Make them semi-mythological, however, and I can get inside their minds and their hearts and their souls, I can imagine what they thought and they believed, and I can make something true spring up to hold and support them. That is my gift, the creation of worlds; if I use a historical base, a sourdough starter if you will, to bake the bread of my tale that is something that I use as a foundation – and what I create from that starter, from that foundation, is something that I have made from raw material mixed with pure imagination. It is what I love about creating stories like these.

There are many ways that history is taught “wrong” in our schools. Our children are never made to feel as though history is a part of them, only that it is a boring record of What Went Before and has nothing to do with their here and now. Who cares who was king when and which battle was fought where or who won, not when those facts are something that you have to learn by rote and regurgitate on command as a litany of “facts” as dull and dry and dusty as ashes. Our students are never shown that history as the fire that preceded those ashes, are never made to feel as though they themselves belonged in it.

The way *I* was raised – it is easy to reach out and lift the veil and look upon the years and the centuries that had gone before as being just someone else’s present, things that are happening to people JUST LIKE US but simply of another place or time. History can be a huge unifier for the human race because we are all living it, different parts of it that make the whole. Instead, it’s been as divisive as anything can be. History is iconically written by the “winners” of those battles which the children are forced to learn and remember; the “losers” of those battles find their voices stilled, silenced, erased.

There are many stones in the landscape of history which would reveal incredible narratives if they were permitted to be turned, and what lies underneath them to be examined.

This is the basic constraint of what we consider to be historical “fact”, and therefore also of what is strictly considered to be historical “fiction”, a novelized account of something that really happened and is on record as having happened. Because historical fiction that is true to historical fact is inevitably only true to that accepted account, the “winners” account. Deviate one iota from what is “known” to be true, and you’re already writing fantasy, because there is no way any more to document that other narrative that you want to tell. The loser’s side. Because of the silence in which it is wrapped.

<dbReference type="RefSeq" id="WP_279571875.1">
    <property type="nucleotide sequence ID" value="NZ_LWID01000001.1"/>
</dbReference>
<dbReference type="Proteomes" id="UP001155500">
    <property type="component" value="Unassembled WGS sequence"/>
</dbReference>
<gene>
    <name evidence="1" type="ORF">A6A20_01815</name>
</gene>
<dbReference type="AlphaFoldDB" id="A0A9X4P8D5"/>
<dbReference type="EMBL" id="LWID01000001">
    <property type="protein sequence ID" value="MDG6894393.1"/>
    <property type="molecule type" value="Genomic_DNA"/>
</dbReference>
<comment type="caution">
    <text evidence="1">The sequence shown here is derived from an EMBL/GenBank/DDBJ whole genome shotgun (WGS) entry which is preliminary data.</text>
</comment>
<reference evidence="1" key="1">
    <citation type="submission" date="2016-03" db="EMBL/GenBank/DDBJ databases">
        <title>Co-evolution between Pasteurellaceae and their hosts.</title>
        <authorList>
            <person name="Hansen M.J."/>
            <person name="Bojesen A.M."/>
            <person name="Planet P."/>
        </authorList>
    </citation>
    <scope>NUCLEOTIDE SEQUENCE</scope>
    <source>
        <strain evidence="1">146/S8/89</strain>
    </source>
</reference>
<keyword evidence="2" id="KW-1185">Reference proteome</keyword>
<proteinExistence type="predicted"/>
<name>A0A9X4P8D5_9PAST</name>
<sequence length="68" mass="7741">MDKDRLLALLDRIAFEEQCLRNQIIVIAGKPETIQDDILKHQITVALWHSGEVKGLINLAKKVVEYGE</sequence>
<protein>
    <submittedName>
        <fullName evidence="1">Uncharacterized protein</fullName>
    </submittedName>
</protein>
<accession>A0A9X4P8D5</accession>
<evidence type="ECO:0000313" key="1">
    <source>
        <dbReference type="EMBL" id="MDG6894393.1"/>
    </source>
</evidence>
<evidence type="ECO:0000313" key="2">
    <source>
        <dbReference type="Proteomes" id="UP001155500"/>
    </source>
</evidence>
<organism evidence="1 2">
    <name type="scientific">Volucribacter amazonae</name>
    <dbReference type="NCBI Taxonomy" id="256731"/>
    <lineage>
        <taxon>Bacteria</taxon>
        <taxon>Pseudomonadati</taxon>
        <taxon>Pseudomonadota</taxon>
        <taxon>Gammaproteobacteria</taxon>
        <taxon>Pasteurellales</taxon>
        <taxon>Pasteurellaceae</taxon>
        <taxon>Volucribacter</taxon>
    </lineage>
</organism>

But all the stories need to be told. And that’s why I choose to wrap my truths into the silver tissue paper of lies which is called “fantasy” by some. Because my stories aren’t a regurgitation of history-as-was. They are a retelling of an emotional and empathetic and wide-eyed greater truth – the things that didn’t “really” happen out there, but “really, REALLY” happened in here, inside the human heart and mind and vision. The stories that will resonate because on a fundamental level they are truer than the truth. That is the gift of fantasy. That is the world in which I choose to walk.

Watch for the latest installment of the history of my world – coming soon.

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Worship of Writers

business-of-ferretsBusiness of Ferrets – Image credit: Michael Lyons

50 Collective Nouns to Bolster Your Vocabulary

Collective nouns may seem like quirky ways to describe groups, Lucas Reilly writes at Mental Floss, but 500 years ago, they were your ticket to the in-crowd. As silly as some sound today, the phrases were formal and proper descriptions designed to help gentlemen-in-training avoid the embarrassment of “some blunder at the table.”

Some have achieved widespread currency and acceptance, like a “flight of stairs,” “a board of trustees,” and a “school of fish.” Others, like a “murder of crows,” barely hang on.

Most are little known, but some should be more popular. I mean, how could “Worship of Writers” go out of style?